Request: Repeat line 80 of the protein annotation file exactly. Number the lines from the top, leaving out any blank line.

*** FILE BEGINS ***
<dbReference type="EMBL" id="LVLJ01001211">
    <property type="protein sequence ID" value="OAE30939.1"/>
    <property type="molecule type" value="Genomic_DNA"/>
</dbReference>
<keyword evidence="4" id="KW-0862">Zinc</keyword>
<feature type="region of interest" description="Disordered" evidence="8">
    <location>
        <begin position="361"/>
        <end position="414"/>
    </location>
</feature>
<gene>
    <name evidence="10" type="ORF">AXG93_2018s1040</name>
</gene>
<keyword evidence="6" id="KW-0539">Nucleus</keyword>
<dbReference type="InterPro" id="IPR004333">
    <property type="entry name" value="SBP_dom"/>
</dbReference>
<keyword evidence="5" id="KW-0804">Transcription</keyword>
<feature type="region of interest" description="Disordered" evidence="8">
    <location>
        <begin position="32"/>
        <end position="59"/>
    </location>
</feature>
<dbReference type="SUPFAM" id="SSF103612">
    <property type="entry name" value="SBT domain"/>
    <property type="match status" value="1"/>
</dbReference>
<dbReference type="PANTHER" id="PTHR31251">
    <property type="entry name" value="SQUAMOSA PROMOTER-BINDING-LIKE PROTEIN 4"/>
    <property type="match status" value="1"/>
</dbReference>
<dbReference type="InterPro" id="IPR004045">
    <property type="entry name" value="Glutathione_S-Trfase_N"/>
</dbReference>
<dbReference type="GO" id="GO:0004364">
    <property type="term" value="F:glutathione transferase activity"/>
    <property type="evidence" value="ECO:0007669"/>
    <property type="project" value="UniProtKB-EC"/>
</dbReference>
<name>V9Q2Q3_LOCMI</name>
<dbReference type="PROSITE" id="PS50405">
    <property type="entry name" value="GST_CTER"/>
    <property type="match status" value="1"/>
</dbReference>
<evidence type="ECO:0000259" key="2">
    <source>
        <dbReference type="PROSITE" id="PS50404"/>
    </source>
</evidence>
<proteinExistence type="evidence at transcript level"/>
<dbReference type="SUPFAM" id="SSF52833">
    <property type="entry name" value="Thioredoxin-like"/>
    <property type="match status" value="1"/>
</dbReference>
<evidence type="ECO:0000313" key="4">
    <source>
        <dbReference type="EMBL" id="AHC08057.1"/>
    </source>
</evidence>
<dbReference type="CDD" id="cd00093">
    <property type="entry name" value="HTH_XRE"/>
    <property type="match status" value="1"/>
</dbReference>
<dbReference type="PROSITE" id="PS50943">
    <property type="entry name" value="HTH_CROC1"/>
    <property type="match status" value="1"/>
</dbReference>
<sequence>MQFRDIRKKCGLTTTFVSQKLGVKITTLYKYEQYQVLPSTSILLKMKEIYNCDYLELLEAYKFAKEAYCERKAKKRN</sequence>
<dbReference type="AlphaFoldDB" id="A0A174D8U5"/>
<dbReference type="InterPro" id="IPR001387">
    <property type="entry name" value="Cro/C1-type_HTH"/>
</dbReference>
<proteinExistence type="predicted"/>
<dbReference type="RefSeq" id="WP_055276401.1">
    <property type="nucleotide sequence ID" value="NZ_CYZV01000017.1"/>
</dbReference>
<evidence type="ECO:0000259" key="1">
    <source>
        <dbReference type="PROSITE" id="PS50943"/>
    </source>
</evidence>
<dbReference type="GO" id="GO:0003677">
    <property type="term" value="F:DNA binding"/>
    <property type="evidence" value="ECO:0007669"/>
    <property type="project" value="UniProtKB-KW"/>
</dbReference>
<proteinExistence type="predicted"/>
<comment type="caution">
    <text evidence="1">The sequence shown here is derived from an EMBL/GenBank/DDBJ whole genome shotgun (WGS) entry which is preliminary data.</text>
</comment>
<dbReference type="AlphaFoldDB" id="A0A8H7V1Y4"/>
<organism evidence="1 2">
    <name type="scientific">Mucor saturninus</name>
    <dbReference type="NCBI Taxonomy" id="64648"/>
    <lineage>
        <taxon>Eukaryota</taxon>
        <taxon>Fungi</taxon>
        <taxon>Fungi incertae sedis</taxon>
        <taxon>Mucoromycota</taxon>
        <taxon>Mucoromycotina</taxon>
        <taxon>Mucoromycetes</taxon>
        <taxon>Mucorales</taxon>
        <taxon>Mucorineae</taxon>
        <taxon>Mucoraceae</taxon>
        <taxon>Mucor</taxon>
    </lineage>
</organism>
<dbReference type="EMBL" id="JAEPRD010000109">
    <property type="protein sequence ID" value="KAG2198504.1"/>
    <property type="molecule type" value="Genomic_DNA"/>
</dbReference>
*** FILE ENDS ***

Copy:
    <source>